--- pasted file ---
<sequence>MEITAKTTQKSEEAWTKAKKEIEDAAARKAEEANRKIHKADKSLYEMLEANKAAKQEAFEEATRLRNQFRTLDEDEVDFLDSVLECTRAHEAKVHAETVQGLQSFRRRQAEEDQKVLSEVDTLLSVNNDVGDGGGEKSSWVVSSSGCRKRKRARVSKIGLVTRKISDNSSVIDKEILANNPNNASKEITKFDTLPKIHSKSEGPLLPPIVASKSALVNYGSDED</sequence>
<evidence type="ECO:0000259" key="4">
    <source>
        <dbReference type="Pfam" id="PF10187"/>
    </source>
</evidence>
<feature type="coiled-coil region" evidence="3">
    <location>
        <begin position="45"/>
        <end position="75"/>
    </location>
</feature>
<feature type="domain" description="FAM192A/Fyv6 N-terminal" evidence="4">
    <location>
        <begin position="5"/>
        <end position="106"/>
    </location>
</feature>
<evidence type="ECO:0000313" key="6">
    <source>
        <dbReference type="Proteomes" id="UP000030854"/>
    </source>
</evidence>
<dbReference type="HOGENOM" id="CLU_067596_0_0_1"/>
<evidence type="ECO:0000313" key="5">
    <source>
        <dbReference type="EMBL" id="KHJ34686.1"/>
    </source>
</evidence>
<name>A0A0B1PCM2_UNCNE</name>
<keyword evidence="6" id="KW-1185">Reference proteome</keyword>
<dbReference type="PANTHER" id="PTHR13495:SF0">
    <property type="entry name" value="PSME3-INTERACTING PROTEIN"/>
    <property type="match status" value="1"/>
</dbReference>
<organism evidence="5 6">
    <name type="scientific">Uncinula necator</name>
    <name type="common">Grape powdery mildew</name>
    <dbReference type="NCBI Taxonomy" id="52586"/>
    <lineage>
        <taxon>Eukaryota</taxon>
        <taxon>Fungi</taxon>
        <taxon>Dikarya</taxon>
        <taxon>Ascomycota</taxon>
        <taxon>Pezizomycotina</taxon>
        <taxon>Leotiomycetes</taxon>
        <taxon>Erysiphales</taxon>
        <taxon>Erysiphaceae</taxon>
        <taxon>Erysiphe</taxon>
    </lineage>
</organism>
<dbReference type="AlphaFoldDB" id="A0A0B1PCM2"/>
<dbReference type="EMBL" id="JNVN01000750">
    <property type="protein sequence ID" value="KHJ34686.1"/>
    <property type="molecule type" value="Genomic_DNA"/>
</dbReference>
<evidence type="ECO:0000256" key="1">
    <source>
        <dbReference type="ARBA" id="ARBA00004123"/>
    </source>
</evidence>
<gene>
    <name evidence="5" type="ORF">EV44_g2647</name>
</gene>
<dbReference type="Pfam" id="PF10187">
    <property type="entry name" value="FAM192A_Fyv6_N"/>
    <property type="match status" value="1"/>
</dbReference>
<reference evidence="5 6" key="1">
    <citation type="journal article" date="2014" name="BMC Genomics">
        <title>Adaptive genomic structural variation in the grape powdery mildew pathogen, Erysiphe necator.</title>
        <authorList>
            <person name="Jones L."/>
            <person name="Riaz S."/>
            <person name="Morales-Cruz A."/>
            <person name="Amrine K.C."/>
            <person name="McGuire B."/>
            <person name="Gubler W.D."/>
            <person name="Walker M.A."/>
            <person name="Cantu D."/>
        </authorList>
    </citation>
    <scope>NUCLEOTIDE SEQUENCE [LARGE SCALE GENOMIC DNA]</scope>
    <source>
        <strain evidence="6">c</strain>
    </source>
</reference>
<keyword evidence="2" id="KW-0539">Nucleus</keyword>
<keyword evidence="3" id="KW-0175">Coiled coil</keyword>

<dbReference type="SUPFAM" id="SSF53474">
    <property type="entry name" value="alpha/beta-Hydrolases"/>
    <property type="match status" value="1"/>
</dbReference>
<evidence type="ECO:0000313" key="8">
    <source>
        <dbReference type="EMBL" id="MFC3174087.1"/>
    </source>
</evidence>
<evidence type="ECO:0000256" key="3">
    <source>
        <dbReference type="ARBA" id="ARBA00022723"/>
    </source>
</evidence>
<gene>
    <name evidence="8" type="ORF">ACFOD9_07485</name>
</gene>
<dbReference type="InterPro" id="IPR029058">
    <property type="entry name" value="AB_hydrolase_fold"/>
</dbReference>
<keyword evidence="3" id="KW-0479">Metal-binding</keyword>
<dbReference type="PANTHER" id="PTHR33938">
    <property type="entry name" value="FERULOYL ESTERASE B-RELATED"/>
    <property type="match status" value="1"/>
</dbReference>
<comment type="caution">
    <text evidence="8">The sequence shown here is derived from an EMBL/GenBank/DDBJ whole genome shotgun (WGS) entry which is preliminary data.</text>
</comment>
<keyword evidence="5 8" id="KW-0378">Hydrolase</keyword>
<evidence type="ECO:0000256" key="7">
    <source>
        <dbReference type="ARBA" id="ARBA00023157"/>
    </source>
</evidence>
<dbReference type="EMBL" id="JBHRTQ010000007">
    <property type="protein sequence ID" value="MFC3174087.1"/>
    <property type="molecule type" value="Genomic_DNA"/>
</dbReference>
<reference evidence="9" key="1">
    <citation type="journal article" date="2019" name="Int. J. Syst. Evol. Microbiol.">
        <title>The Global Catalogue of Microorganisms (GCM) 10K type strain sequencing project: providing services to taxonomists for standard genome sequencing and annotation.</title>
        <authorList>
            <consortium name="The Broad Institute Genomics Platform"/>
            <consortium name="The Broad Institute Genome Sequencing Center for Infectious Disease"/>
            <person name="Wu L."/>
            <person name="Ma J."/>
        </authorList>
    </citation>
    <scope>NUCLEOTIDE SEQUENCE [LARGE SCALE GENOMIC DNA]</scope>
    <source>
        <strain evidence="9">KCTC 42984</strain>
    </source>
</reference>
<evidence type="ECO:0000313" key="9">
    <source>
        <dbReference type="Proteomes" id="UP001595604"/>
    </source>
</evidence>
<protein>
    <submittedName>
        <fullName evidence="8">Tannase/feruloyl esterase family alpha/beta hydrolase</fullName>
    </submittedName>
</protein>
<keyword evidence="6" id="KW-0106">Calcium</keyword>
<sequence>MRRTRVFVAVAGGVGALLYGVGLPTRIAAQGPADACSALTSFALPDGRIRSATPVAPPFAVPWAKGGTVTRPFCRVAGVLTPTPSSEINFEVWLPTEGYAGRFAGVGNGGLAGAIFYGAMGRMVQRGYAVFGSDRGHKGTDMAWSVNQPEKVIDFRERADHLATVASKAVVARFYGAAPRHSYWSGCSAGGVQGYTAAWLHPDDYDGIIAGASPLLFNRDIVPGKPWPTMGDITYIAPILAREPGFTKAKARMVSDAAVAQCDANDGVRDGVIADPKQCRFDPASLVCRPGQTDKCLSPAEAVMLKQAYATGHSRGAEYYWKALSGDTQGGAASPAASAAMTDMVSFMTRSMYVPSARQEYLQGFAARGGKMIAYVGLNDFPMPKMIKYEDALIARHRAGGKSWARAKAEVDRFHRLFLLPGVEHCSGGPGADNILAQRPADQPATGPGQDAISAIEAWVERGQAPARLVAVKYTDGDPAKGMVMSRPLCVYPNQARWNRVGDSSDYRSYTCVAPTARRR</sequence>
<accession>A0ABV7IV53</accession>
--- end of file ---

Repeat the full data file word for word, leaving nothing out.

<sequence>MEITAKTTQKSEEAWTKAKKEIEDAAARKAEEANRKIHKADKSLYEMLEANKAAKQEAFEEATRLRNQFRTLDEDEVDFLDSVLECTRAHEAKVHAETVQGLQSFRRRQAEEDQKVLSEVDTLLSVNNDVGDGGGEKSSWVVSSSGCRKRKRARVSKIGLVTRKISDNSSVIDKEILANNPNNASKEITKFDTLPKIHSKSEGPLLPPIVASKSALVNYGSDED</sequence>
<evidence type="ECO:0000259" key="4">
    <source>
        <dbReference type="Pfam" id="PF10187"/>
    </source>
</evidence>
<feature type="coiled-coil region" evidence="3">
    <location>
        <begin position="45"/>
        <end position="75"/>
    </location>
</feature>
<feature type="domain" description="FAM192A/Fyv6 N-terminal" evidence="4">
    <location>
        <begin position="5"/>
        <end position="106"/>
    </location>
</feature>
<evidence type="ECO:0000313" key="6">
    <source>
        <dbReference type="Proteomes" id="UP000030854"/>
    </source>
</evidence>
<dbReference type="HOGENOM" id="CLU_067596_0_0_1"/>
<evidence type="ECO:0000313" key="5">
    <source>
        <dbReference type="EMBL" id="KHJ34686.1"/>
    </source>
</evidence>
<name>A0A0B1PCM2_UNCNE</name>
<keyword evidence="6" id="KW-1185">Reference proteome</keyword>
<dbReference type="PANTHER" id="PTHR13495:SF0">
    <property type="entry name" value="PSME3-INTERACTING PROTEIN"/>
    <property type="match status" value="1"/>
</dbReference>
<organism evidence="5 6">
    <name type="scientific">Uncinula necator</name>
    <name type="common">Grape powdery mildew</name>
    <dbReference type="NCBI Taxonomy" id="52586"/>
    <lineage>
        <taxon>Eukaryota</taxon>
        <taxon>Fungi</taxon>
        <taxon>Dikarya</taxon>
        <taxon>Ascomycota</taxon>
        <taxon>Pezizomycotina</taxon>
        <taxon>Leotiomycetes</taxon>
        <taxon>Erysiphales</taxon>
        <taxon>Erysiphaceae</taxon>
        <taxon>Erysiphe</taxon>
    </lineage>
</organism>
<dbReference type="AlphaFoldDB" id="A0A0B1PCM2"/>
<dbReference type="EMBL" id="JNVN01000750">
    <property type="protein sequence ID" value="KHJ34686.1"/>
    <property type="molecule type" value="Genomic_DNA"/>
</dbReference>
<evidence type="ECO:0000256" key="1">
    <source>
        <dbReference type="ARBA" id="ARBA00004123"/>
    </source>
</evidence>
<gene>
    <name evidence="5" type="ORF">EV44_g2647</name>
</gene>
<dbReference type="Pfam" id="PF10187">
    <property type="entry name" value="FAM192A_Fyv6_N"/>
    <property type="match status" value="1"/>
</dbReference>
<reference evidence="5 6" key="1">
    <citation type="journal article" date="2014" name="BMC Genomics">
        <title>Adaptive genomic structural variation in the grape powdery mildew pathogen, Erysiphe necator.</title>
        <authorList>
            <person name="Jones L."/>
            <person name="Riaz S."/>
            <person name="Morales-Cruz A."/>
            <person name="Amrine K.C."/>
            <person name="McGuire B."/>
            <person name="Gubler W.D."/>
            <person name="Walker M.A."/>
            <person name="Cantu D."/>
        </authorList>
    </citation>
    <scope>NUCLEOTIDE SEQUENCE [LARGE SCALE GENOMIC DNA]</scope>
    <source>
        <strain evidence="6">c</strain>
    </source>
</reference>
<keyword evidence="2" id="KW-0539">Nucleus</keyword>
<keyword evidence="3" id="KW-0175">Coiled coil</keyword>

<dbReference type="SUPFAM" id="SSF53474">
    <property type="entry name" value="alpha/beta-Hydrolases"/>
    <property type="match status" value="1"/>
</dbReference>
<evidence type="ECO:0000313" key="8">
    <source>
        <dbReference type="EMBL" id="MFC3174087.1"/>
    </source>
</evidence>
<evidence type="ECO:0000256" key="3">
    <source>
        <dbReference type="ARBA" id="ARBA00022723"/>
    </source>
</evidence>
<gene>
    <name evidence="8" type="ORF">ACFOD9_07485</name>
</gene>
<dbReference type="InterPro" id="IPR029058">
    <property type="entry name" value="AB_hydrolase_fold"/>
</dbReference>
<keyword evidence="3" id="KW-0479">Metal-binding</keyword>
<dbReference type="PANTHER" id="PTHR33938">
    <property type="entry name" value="FERULOYL ESTERASE B-RELATED"/>
    <property type="match status" value="1"/>
</dbReference>
<comment type="caution">
    <text evidence="8">The sequence shown here is derived from an EMBL/GenBank/DDBJ whole genome shotgun (WGS) entry which is preliminary data.</text>
</comment>
<keyword evidence="5 8" id="KW-0378">Hydrolase</keyword>
<evidence type="ECO:0000256" key="7">
    <source>
        <dbReference type="ARBA" id="ARBA00023157"/>
    </source>
</evidence>
<dbReference type="EMBL" id="JBHRTQ010000007">
    <property type="protein sequence ID" value="MFC3174087.1"/>
    <property type="molecule type" value="Genomic_DNA"/>
</dbReference>
<reference evidence="9" key="1">
    <citation type="journal article" date="2019" name="Int. J. Syst. Evol. Microbiol.">
        <title>The Global Catalogue of Microorganisms (GCM) 10K type strain sequencing project: providing services to taxonomists for standard genome sequencing and annotation.</title>
        <authorList>
            <consortium name="The Broad Institute Genomics Platform"/>
            <consortium name="The Broad Institute Genome Sequencing Center for Infectious Disease"/>
            <person name="Wu L."/>
            <person name="Ma J."/>
        </authorList>
    </citation>
    <scope>NUCLEOTIDE SEQUENCE [LARGE SCALE GENOMIC DNA]</scope>
    <source>
        <strain evidence="9">KCTC 42984</strain>
    </source>
</reference>
<evidence type="ECO:0000313" key="9">
    <source>
        <dbReference type="Proteomes" id="UP001595604"/>
    </source>
</evidence>
<protein>
    <submittedName>
        <fullName evidence="8">Tannase/feruloyl esterase family alpha/beta hydrolase</fullName>
    </submittedName>
</protein>
<keyword evidence="6" id="KW-0106">Calcium</keyword>
<sequence>MRRTRVFVAVAGGVGALLYGVGLPTRIAAQGPADACSALTSFALPDGRIRSATPVAPPFAVPWAKGGTVTRPFCRVAGVLTPTPSSEINFEVWLPTEGYAGRFAGVGNGGLAGAIFYGAMGRMVQRGYAVFGSDRGHKGTDMAWSVNQPEKVIDFRERADHLATVASKAVVARFYGAAPRHSYWSGCSAGGVQGYTAAWLHPDDYDGIIAGASPLLFNRDIVPGKPWPTMGDITYIAPILAREPGFTKAKARMVSDAAVAQCDANDGVRDGVIADPKQCRFDPASLVCRPGQTDKCLSPAEAVMLKQAYATGHSRGAEYYWKALSGDTQGGAASPAASAAMTDMVSFMTRSMYVPSARQEYLQGFAARGGKMIAYVGLNDFPMPKMIKYEDALIARHRAGGKSWARAKAEVDRFHRLFLLPGVEHCSGGPGADNILAQRPADQPATGPGQDAISAIEAWVERGQAPARLVAVKYTDGDPAKGMVMSRPLCVYPNQARWNRVGDSSDYRSYTCVAPTARRR</sequence>
<accession>A0ABV7IV53</accession>